“There is nothing wrong with California that can’t be fixed with what’s right with California,” he added.

South refused to discuss any details about the fundraiser last night, including how many people, who they were or how much they were contributing, let alone what they ate for dinner. “In the four campaigns I have helped run, I have never given out that information,” he said to a question about the total take expected from the event.

Heather Reger is a Southern California freelance writer and former editor in chief of the Panther at Chapman University. If you dare, you can watch the whole event here.

jerryand billdebateCalbuzz gets results: Wussup with this? After all the breathless MSM reporting of Clinton’s endorsement of Newsom – in which the loooong history of Jerry Brown’s tough attacks on the Clintons was  ignored – suddenly, after Calbuzz lays it all out, now it’s like common knowledge as in this lame-ass Bee story? Sheesh.

And while we’re at it, and since we try to give proper credit (and blame) wherever it’s due, what’s with pilfering one of our best quotes of the year:  South’s “When you get the full grasp of Jerry Brown’s record over 40 years, it’s an embarrassment of riches. This guy’s had more incarnations than Zelig and he’s taken more positions than there are in the Kama Sutra,” which was lifted, cut and condensed without attribution by the Chronicle. But we don’t complain.


Her Megness throws a late flag: Eleven days after the Sacramento Bee published an investigation about Meg Whitman‘s lack of a voting record, nine days after she slogged through an excruciating press conference on the subject, and a week after she started granting interviews about it – without challenging a single assertion in the piece – eMeg has now decided the story was wrong.

In a widely circulated letter, and backed up by right-wing yakker Hugh Hewitt , Whitman communications director Tucker Bounds demands the Bee publish a correction and a partial retraction. We’ll leave it to Team Whitman and Bee editors to sort that out with a few brief observations:

1-In his letter, Bounds says that eMeg registered in Santa Clara County on  Feb. 8, 1999 and that the affidavit number for her registration is 70CE223397. But when Calbuzz called the county registrar to confirm that, we were told there is no such record. “We don’t have any of those combinations of numbers in the record,” said voting clerk Roselle Ricafort. “We can’t find any trace…even in the microfiche.”

(Sez eMeg flack, the volcanic Sarah Pompei: “Meg’s voter registration affidavit number was lifted directly from the 1999 Santa Clara County voter roll, and had been confirmed by our campaign team – twice. After triple-checking the registration with the Santa Clara County elections office on previous occasions, we’re confident that Meg was registered and confident that we did more verification work than the Sacramento Bee”).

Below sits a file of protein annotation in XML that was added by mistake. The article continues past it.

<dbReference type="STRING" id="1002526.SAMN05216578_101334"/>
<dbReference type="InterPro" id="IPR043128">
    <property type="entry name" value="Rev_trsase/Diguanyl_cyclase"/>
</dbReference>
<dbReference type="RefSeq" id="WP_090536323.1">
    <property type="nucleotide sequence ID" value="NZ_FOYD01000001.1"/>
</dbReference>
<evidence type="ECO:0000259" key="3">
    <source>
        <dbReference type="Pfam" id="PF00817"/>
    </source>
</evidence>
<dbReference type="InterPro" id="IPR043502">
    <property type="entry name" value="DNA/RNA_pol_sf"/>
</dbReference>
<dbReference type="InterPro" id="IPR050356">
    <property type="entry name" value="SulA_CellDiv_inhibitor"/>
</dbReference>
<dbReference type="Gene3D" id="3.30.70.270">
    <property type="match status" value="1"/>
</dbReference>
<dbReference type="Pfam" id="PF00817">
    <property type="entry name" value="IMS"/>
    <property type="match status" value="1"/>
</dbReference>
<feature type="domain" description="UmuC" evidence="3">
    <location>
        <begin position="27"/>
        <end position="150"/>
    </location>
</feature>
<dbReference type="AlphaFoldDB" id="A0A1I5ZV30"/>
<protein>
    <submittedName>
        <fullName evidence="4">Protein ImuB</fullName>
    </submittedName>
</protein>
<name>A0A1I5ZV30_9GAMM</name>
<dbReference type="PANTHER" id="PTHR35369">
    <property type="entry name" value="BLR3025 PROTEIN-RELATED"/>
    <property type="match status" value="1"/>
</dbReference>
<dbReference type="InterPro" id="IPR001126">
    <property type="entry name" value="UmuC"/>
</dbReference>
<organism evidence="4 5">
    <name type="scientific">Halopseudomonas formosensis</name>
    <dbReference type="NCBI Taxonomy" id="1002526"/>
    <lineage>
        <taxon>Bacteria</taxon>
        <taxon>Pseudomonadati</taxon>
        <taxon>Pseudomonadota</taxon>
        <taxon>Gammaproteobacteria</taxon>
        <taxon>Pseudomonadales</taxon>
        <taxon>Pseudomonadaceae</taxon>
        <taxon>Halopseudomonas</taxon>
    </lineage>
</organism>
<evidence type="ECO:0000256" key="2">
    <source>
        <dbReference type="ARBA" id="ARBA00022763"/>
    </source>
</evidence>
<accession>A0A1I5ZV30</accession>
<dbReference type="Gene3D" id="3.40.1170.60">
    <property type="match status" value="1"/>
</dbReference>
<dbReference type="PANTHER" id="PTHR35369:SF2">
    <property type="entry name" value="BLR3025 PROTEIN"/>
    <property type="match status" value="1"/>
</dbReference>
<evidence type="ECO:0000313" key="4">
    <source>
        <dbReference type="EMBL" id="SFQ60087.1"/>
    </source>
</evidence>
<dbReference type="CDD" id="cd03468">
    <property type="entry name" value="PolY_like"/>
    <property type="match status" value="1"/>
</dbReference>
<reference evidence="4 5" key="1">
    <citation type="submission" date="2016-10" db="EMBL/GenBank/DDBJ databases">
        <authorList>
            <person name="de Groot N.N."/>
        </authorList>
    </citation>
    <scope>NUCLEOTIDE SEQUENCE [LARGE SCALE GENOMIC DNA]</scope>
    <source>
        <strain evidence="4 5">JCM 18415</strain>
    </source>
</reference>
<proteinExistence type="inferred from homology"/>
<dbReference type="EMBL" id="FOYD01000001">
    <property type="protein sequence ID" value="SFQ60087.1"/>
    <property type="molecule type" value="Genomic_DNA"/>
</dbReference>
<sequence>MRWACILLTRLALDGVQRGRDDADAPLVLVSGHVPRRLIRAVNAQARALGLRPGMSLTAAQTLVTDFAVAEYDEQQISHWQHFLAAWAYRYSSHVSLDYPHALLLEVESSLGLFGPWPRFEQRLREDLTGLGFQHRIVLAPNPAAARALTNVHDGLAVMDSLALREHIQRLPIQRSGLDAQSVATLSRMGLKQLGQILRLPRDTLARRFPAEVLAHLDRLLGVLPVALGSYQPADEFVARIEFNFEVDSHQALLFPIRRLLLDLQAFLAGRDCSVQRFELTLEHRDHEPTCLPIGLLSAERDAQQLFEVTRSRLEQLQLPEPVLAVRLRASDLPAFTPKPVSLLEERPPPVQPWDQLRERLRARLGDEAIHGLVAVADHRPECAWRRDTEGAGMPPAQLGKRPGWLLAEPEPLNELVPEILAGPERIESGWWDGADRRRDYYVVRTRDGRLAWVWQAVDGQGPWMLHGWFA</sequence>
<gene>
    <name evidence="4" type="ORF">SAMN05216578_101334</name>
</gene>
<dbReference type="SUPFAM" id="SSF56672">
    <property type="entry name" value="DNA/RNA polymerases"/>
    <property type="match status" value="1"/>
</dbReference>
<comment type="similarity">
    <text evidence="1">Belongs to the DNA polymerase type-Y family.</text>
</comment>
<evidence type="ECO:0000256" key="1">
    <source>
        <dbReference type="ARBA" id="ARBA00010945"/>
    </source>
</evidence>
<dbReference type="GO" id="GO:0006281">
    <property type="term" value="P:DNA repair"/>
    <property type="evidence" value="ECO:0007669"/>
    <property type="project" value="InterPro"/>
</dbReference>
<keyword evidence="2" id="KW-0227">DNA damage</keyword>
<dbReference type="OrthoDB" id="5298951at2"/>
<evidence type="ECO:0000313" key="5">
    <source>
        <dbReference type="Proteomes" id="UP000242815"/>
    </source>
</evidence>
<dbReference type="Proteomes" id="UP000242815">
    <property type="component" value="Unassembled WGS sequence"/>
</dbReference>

2-Even if such a registration exists, it does not explain the issue we’ve been harping on – why eMeg told the Republican convention last winter that she registered in 1998 as a Decline to State independent and then offered an elaborate explanation to back up the claim,  despite the lack of evidence about her alleged predicate action.

3-If Whitman had questions about the Bee report, why did she wait nearly two weeks to raise them, particularly after fielding reporters’ questions on the subject, in some cases with answers that conflict with what the campaign said yesterday?

We’re just sayin’.

This just in, 10/7 in the afternoon: “Republican candidate Meg Whitman was registered to vote in Santa Clara County for nine months in 1999, Santa Clara elections officials said today, admitting that they supplied inaccurate information to The Bee and other news organizations on the issue.” The Sacramento Bee corrects the record and we’re happy to link.


Merc fails to deliver: We were excited when we saw the headline: “Can Meg Whitman’s eBay success translate in Sacramento?” on a story by old pals Ken McLaughlin and Pete Carey – especially because Pete is one of the last great investigative reporters still working in California. But the story never even came close to answering the question in the headline or even to backing up this nut graf:

“While her corporate track record suggests that Whitman would bring a new brand of leadership to state government, it also makes clear she has never faced anything quite like the political dysfunction that grips the Golden State.” We at Calbuzz are prepared to believe that, but the Merc never demonstrated it – there was nothing in the article comparing what Meg did at eBay or anywhere else to what she’d have to do in Sacramento.

And it looked to us that there was a lot more in Pete’s notebook that didn’t make it into the story about Meg’s acceptance of “friends and family” stock from Goldman Sachs, with whom she was a private client and made $1.78 million – after she hired Goldman to take eBay public in 1998. Whitman was later named in a congressional report that called the IPO system rigged and corrupt. We wanted more: the Merc is the paper of record for eMeg and they should unload what they’ve got and not pussyfoot around about the ethical charges – which this story did.